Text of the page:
First Patient

The Mount Sinai Hospital admitted Patient No. 1 on June 8, 1855, three days after opening its doors. Dr. Israel Moses operated on L.S., a 42-year-old male with a fistula in-ano, who went home five days later in good condition. The Department of Surgery has played a key role in the evolution and success of the institution ever since.

First Patient
L.S., Mount Sinai's First Patient

From its original 45-bed building, the Mount Sinai Hospital served the city during the Civil War years, the Draft Riots of 1863 and the Orangemen Riots of 1871. In 1872 the move to larger quarters on Lexington Avenue coincided with the formation of the Medical Board. That body promptly recommended creating a House Staff, appointed by competitive examination.

First Building
The Mount Sinai Hospital's First Building on 28th Street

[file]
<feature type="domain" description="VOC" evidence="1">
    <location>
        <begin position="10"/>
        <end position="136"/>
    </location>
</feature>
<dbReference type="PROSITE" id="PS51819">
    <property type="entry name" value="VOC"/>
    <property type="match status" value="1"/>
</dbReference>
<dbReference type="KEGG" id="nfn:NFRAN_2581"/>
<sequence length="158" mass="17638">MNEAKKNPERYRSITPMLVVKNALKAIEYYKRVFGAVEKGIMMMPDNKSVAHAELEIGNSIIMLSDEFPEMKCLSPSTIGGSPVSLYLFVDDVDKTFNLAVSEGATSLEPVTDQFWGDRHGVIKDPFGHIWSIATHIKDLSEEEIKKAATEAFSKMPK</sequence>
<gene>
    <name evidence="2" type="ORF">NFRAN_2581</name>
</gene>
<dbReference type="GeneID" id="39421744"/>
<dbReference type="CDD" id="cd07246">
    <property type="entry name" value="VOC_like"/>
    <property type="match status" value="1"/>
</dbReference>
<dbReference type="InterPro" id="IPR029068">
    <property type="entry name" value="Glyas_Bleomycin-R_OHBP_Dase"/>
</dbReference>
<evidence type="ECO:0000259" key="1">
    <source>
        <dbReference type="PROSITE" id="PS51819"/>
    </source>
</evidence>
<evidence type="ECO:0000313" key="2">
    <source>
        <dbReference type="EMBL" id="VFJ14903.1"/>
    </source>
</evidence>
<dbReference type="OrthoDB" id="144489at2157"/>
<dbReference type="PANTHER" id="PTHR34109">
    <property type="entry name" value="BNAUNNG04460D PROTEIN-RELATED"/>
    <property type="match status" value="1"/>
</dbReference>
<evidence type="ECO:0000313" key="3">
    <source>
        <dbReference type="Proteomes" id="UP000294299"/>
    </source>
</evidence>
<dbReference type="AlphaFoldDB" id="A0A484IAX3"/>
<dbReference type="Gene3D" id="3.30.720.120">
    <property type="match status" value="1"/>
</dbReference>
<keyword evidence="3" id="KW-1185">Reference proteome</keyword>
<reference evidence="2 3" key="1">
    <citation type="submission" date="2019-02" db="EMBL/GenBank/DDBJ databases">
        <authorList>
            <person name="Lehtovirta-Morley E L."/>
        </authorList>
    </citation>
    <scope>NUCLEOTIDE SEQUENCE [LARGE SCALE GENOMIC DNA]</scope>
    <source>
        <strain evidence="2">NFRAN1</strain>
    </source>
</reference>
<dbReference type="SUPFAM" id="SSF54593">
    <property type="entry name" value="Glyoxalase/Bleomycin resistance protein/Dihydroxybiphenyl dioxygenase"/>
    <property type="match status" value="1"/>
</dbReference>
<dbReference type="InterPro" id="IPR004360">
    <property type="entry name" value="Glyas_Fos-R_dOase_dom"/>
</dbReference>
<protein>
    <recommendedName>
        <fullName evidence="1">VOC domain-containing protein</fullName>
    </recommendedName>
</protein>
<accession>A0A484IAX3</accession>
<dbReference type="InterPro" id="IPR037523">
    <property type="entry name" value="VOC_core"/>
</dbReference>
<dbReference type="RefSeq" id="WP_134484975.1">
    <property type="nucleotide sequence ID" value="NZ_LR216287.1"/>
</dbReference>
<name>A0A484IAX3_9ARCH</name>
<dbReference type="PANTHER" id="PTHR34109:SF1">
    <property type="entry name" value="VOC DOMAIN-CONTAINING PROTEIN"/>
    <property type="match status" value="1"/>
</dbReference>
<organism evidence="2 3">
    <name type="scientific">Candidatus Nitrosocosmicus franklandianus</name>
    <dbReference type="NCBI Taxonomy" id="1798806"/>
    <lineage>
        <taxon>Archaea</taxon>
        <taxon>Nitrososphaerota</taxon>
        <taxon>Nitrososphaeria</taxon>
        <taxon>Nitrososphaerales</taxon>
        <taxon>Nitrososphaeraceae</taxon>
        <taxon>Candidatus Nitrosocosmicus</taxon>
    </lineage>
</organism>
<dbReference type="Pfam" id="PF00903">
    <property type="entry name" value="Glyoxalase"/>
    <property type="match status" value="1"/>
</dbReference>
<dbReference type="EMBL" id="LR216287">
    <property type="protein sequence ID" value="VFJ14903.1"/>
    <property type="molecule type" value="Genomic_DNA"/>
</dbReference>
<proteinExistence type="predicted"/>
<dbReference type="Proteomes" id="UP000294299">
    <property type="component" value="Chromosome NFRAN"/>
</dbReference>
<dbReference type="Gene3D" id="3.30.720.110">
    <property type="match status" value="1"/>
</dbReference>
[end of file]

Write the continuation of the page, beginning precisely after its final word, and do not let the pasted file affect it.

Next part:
In 1877 the hospital divided the House Staff into Medical and Surgical Divisions, each with a Senior and a Junior Resident. Surgical volume continued to increase, and in 1899 the caseload exceeded 2,000 operations. By 1904, when the hospital moved to its current site, four House Surgeons completed their training every year.

Second Location
The Mount Sinai Hospital's Second Location on
Lexington Avenue

Today, our resident training program has 72 residents. The Department of Surgery includes 10 divisions, with 203 full-time faculty members. All of these men and women are dedicated to patient care, teaching and research at The Mount Sinai Hospital and at our affiliates: the Bronx Veterans Administration Hospital, Elmhurst Hospital Center and Englewood Hospital.

A full description of the growth and development, and the many scientific contributions of the Department of Surgery, is beyond the scope of this document. Please see the time line, which depicts many of the important events in the history of the Department.